The long-term objective is to understand the mechanism(s) by which the endotoxins of Bacillus thuringiensis (B.t.) exert their toxic effect. The endotoxin, although bacterial in origin is a mechanicl insecticide. Its use in insect control programs is increasing annually, however, inspite of this we do not have reliable information on its mode of action and the basis for its selective toxicity both between insects and mammals, and between insect species.
The specific aims of this proposal are: I. Purify and characterize the protoxin and endotoxin of B.t., and develop antibodies and selective immunossays to endotoxin. II. Determine the toxicity of B.t. toxins. The toxicity of crystal, protoxin and endotoxin will be compared in both cell culture (insect, mammalian) and mouse. In addition, the effect of proteases (insect, mammalian, bacterial) on endotoxin structure, and the effect of chemical modification of endotoxin on its toxicity will be evaluated. III. Determine the mode of action of the endotoxin. The effect of protoxin and endotoxin on cell membranes, and on adenylate cyclase and protein synthesis will be determined. In addition, cellular uptake of the endotoxin will be monitored and initial experiments on characterizing cell membrane receptors for the endotoxin will be performed. Purification of the protoxin and endotoxin will be performed by a variety of biochemical techniques including ion exchange, hydrophobic and gel filtration chromatography, and polyacrylamide gel electrophoresis (PAGE) and preparative isoelectricfocusing (IEF). Antibodies will be raised in rabbits and enzymelinked immunosorbent assays developed. The endotoxin will be characterized by a number of biochemical and chemical methods. Assays will be developed using cell culture and radiolabeling techniques for evaluating endotoxin toxicity before and after chemical modification. Effect of proteases on endotoxin will be monitored by cytotoxicity, PAGE and IEF assays. Effect of endotoxin on cell membranes will be evaluated by electro-physiological techniques and ion channel probes. Cellular uptake and receptor binding will be monitored by radiolabeled ligands, while endotoxin effects on protein synthesis and adenylate cyclase will be determined by amino acid incorporation and enzyme assays, respectively. The research proposed will provide a better understanding of B.t. endotoxin structure, mode of action and basis of selective toxicity. Such an understanding will allow us to evaluate whether B.t. endotoxins can be used as selective membrane probes which may be useful in targeting immunotoxins in the treatment of disease.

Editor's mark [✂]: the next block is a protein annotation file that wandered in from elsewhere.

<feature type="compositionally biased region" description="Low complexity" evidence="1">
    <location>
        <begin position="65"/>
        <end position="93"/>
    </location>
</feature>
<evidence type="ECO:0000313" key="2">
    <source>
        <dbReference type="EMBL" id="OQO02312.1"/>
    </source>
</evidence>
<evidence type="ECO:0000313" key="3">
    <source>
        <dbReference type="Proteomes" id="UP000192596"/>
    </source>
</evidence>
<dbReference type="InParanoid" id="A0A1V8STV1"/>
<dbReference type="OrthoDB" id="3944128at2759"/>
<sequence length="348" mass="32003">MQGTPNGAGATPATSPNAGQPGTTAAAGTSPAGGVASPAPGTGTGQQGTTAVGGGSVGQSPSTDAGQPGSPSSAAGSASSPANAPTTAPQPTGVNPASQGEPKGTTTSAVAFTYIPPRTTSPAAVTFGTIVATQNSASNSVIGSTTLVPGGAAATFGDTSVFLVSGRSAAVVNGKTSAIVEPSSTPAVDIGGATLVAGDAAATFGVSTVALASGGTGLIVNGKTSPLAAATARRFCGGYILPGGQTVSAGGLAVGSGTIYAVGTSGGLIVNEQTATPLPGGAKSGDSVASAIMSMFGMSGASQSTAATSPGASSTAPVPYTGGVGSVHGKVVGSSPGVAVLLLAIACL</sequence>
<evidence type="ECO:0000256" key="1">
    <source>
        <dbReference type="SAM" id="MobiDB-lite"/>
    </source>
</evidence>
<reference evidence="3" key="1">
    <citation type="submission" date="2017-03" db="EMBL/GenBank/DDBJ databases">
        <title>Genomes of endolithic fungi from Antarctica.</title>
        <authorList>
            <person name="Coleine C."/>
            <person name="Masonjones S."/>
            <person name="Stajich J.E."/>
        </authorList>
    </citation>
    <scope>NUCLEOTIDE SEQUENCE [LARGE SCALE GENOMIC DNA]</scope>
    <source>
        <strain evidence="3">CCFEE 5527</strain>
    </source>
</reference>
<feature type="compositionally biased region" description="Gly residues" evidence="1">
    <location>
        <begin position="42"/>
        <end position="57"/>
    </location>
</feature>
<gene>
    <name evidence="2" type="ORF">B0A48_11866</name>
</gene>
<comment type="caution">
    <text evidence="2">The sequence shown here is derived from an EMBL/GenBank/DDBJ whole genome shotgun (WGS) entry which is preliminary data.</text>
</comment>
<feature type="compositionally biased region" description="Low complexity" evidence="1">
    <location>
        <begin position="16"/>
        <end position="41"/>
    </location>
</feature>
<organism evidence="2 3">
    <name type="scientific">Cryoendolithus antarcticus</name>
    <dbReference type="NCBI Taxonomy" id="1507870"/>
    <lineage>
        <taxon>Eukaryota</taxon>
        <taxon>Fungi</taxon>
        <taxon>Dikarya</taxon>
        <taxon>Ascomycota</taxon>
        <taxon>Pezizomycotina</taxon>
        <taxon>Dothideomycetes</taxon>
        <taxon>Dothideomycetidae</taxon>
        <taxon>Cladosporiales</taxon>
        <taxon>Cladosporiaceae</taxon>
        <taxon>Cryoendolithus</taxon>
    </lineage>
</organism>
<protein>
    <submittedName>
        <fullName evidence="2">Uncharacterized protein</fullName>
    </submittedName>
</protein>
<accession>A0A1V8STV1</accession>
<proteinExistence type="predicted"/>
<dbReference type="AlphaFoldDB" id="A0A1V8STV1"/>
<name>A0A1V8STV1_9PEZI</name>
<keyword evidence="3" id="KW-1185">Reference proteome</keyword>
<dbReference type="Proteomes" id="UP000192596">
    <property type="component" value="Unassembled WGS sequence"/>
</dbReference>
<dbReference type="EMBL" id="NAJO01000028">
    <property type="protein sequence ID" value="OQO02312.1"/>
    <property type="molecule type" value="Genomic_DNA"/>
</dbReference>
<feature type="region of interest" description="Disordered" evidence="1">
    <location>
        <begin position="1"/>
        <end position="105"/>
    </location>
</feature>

Agency
National Institute of Health (NIH)
Institute
National Institute of Environmental Health Sciences (NIEHS)
Type
Research Project (R01)
Project #
5R01ES003298-03
Application #
3250476
Study Section
Tropical Medicine and Parasitology Study Section (TMP)
Project Start
1983-12-01
Project End
1987-03-31
Budget Start
1985-12-01
Budget End
1987-03-31
Support Year
3
Fiscal Year
1986
Total Cost
Indirect Cost
Name
University of California Riverside
Department
Type
Earth Sciences/Resources
DUNS #
City
Riverside
State
CA
Country
United States
Zip Code
92521
Cheong, H; Gill, S S (1997) Cloning and characterization of a cytolytic and mosquitocidal delta-endotoxin from Bacillus thuringiensis subsp. jegathesan. Appl Environ Microbiol 63:3254-60
Lee, H K; Gill, S S (1997) Molecular cloning and characterization of a novel mosquitocidal protein gene from Bacillus thuringiensis subsp. fukuokaensis. Appl Environ Microbiol 63:4664-70
Cheong, H; Dhesi, R K; Gill, S S (1997) Marginal cross-resistance to mosquitocidal Bacillus thuringiensis strains in Cry11A-resistant larvae: presence of Cry11A-like toxins in these strains. FEMS Microbiol Lett 153:419-24
Gill, S S; Cowles, E A; Francis, V (1995) Identification, isolation, and cloning of a Bacillus thuringiensis CryIAc toxin-binding protein from the midgut of the lepidopteran insect Heliothis virescens. J Biol Chem 270:27277-82
Kawalek, M D; Benjamin, S; Lee, H L et al. (1995) Isolation and Identification of novel toxins from a new mosquitocidal isolate from Malaysia, Bacillus thuringiensis subsp. jegathesan. Appl Environ Microbiol 61:2965-9
Gill, S S (1995) Mechanism of action of Bacillus thuringiensis toxins. Mem Inst Oswaldo Cruz 90:69-74
Cowles, E A; Yunovitz, H; Charles, J F et al. (1995) Comparison of toxin overlay and solid-phase binding assays to identify diverse CryIA(c) toxin-binding proteins in Heliothis virescens midgut. Appl Environ Microbiol 61:2738-44
Dai, S M; Gill, S S (1993) In vitro and in vivo proteolysis of the Bacillus thuringiensis subsp. israelensis CryIVD protein by Culex quinquefasciatus larval midgut proteases. Insect Biochem Mol Biol 23:273-83
Chang, C; Yu, Y M; Dai, S M et al. (1993) High-level cryIVD and cytA gene expression in Bacillus thuringiensis does not require the 20-kilodalton protein, and the coexpressed gene products are synergistic in their toxicity to mosquitoes. Appl Environ Microbiol 59:815-21
Chang, C; Dai, S M; Frutos, R et al. (1992) Properties of a 72-kilodalton mosquitocidal protein from Bacillus thuringiensis subsp. morrisoni PG-14 expressed in B. thuringiensis subsp. kurstaki by using the shuttle vector pHT3101. Appl Environ Microbiol 58:507-12

Showing the most recent 10 out of 19 publications